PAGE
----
The National Botanical Garden is a 7-hectare (17-acre) park located alongside the Notwane River 3 kilometres (1.9 mi) south-east of the city centre of Gaborone. It first opened on 2 November 2007 with the purpose of protecting Botswana’s heritage. The park is managed under the Natural History Division of the Botswana National Museum, and is the first botanical garden in Botswana, housing indigenous plants from all over the country. The garden is composed of six sections corresponding to six different ecological regions in Botswana.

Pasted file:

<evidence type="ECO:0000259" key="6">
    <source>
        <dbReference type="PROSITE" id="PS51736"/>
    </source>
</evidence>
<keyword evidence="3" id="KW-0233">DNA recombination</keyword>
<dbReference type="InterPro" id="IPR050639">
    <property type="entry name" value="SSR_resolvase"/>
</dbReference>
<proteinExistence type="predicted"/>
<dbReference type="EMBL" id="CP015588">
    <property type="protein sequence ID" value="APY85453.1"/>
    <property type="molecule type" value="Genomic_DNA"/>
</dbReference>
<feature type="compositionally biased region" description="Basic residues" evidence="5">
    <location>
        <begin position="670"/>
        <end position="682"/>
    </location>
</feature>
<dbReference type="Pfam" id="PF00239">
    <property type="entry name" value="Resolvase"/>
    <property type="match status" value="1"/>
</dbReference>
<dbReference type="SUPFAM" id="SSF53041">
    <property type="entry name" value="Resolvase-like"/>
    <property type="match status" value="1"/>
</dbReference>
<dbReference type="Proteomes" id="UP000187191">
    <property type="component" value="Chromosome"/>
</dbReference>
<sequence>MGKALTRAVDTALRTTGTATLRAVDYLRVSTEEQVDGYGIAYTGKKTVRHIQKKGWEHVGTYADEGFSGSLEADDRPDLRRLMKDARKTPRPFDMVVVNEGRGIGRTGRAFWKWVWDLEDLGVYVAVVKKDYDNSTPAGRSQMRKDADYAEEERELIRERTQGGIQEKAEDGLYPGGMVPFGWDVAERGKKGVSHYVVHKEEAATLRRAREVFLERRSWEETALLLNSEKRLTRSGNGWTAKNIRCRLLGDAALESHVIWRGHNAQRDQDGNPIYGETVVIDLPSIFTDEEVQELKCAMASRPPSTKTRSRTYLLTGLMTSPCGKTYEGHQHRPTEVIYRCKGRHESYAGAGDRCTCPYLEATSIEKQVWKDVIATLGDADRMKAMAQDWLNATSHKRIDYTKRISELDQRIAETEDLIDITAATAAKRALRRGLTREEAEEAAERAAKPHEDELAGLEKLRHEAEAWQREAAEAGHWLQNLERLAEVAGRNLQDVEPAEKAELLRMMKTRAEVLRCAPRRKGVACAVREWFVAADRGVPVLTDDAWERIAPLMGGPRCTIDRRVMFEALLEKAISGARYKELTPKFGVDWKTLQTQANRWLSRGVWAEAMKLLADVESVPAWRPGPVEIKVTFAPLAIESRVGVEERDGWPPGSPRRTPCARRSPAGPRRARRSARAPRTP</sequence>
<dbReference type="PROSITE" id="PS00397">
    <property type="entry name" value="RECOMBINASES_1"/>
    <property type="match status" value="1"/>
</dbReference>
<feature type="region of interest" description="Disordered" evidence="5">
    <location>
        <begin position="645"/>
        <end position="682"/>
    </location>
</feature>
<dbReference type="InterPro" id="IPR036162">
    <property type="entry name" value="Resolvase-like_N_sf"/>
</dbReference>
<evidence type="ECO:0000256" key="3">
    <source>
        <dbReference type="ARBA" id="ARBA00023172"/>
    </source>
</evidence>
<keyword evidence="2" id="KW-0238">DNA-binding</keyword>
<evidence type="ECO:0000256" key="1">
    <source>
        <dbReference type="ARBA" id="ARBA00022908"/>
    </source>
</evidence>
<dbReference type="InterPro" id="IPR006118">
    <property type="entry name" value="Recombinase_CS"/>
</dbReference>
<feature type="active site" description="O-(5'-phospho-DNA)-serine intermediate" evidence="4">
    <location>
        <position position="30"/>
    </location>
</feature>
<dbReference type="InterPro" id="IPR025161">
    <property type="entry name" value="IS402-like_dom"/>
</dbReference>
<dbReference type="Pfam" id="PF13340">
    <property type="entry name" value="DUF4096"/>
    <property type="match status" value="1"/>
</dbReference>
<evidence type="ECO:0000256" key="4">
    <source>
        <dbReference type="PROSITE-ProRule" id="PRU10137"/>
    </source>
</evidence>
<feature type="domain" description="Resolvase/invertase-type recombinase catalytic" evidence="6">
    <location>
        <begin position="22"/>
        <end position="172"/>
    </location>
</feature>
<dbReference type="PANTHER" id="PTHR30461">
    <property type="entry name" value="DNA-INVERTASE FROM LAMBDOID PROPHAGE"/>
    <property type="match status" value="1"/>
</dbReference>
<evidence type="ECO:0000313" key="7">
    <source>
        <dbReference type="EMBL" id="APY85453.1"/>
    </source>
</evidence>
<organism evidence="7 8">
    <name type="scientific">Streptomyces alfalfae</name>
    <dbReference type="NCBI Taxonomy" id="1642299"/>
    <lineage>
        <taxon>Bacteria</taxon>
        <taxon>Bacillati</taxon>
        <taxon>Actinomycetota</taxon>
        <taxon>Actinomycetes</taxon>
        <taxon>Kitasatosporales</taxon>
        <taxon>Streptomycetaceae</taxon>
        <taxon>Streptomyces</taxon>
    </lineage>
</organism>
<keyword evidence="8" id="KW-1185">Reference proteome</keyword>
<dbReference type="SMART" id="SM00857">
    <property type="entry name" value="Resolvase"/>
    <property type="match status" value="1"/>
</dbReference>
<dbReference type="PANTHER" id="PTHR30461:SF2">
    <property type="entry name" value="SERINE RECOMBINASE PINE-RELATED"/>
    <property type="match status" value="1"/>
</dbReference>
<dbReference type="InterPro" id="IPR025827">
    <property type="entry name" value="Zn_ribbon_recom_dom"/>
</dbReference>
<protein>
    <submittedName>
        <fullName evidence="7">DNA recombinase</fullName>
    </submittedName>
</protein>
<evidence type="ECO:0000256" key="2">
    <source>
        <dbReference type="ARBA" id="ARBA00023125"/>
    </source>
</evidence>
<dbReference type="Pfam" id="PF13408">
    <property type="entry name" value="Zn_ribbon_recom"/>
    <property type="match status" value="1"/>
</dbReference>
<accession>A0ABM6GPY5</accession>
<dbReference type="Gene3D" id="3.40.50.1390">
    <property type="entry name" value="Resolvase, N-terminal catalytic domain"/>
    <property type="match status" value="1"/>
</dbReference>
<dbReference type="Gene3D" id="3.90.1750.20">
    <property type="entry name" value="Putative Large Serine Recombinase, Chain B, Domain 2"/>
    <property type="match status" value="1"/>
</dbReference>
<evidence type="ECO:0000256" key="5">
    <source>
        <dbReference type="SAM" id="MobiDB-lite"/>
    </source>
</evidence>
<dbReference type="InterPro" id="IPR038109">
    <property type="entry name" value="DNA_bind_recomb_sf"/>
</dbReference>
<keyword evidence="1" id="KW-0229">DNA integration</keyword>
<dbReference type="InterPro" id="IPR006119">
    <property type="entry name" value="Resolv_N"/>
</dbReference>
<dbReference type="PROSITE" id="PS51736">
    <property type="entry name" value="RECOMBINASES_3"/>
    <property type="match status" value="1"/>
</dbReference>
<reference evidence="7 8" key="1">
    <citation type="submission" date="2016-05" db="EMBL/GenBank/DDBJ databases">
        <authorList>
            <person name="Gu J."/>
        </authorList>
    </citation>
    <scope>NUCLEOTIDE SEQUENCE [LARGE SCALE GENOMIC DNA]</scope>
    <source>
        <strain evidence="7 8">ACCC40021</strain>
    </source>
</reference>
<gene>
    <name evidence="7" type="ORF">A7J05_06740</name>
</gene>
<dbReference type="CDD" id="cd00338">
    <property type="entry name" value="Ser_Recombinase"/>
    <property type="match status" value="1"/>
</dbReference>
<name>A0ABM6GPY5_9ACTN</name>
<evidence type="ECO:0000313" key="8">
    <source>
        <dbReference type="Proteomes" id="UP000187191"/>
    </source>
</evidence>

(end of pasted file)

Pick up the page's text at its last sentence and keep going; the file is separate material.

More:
The six regions and common plants found in that region are:
– Chobe – Moporota (Sausage Tree) and Mukusi (Pod Mahogany)
– Okavango and Salt Pans – Tsaro (Wild Date Palm) and Mokolwane (Ilala Palm)
– Mophane Woodland – Mophane and Monepenepe (Long-tail Cassia)
– North-Eastern Kalahari – Mokgwapha (Mountain Aloe) and Mosunyana (Umbrella Thorn)
– Mashatu – Motha (Nyala Tree) and More-o-mosetlha (Fever Tree)
– South Western Kalahari – Hoodia and Grasses
In addition to displaying indigenous plants, the park is in charge of maintaining botanical monuments around the country such as the morula tree in Gaborone under which the first meeting of the Botswana Democratic Party was held.
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